How can you pack an entire introductory course in linear algebra into under 200 pages AND make it enjoyable to read? Janich knows how. There is virtually zero fluff here. This is both good and bad, however. Janich teaches you what you need to know, and doesn't waste time explaining the same thing 10 different ways. The down side is that if you don't get a concept straight away, you'll feel lost.
There is a distinct lack of examples and exercises, and the exercises that are given have no solutions provided. This means that it is very hard to rectify any misunderstandings you may pick up.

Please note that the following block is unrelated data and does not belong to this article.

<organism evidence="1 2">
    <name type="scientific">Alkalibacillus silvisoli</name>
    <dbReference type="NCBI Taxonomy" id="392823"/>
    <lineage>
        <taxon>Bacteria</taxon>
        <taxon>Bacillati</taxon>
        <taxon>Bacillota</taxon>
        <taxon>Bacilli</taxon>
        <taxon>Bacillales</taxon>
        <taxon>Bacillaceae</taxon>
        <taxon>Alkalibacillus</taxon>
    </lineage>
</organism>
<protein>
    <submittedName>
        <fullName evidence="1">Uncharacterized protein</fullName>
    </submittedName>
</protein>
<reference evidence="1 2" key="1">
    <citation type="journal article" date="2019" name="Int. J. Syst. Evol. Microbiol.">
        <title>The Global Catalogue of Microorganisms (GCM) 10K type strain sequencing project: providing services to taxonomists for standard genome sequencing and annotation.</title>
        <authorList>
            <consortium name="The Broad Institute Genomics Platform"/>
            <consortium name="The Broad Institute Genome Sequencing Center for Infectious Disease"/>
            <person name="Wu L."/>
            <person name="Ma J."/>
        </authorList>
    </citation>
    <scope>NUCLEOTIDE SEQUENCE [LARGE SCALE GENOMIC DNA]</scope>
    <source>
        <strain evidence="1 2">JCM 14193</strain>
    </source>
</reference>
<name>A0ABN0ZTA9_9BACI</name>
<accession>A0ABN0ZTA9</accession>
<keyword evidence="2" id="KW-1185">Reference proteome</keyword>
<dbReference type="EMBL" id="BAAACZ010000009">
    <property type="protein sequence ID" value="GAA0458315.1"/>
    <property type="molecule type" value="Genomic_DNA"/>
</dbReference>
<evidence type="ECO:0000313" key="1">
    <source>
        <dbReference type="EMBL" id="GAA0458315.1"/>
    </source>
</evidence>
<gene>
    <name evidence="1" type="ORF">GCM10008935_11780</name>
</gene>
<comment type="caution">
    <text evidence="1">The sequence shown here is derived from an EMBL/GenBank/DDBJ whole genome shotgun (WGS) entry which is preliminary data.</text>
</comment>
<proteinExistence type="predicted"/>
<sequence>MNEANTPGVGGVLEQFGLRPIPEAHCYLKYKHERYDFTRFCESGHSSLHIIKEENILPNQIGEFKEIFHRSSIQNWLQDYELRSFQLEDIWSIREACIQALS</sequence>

This book makes for an excellent companion text, and serves admirably for review purposes. But if you need to learn how to apply the abstract concepts, you will want a second text that contains plenty of examples and exercises. As a lecturer once told me: Mathematics is not a spectator sport. You have to do it, not just read about it.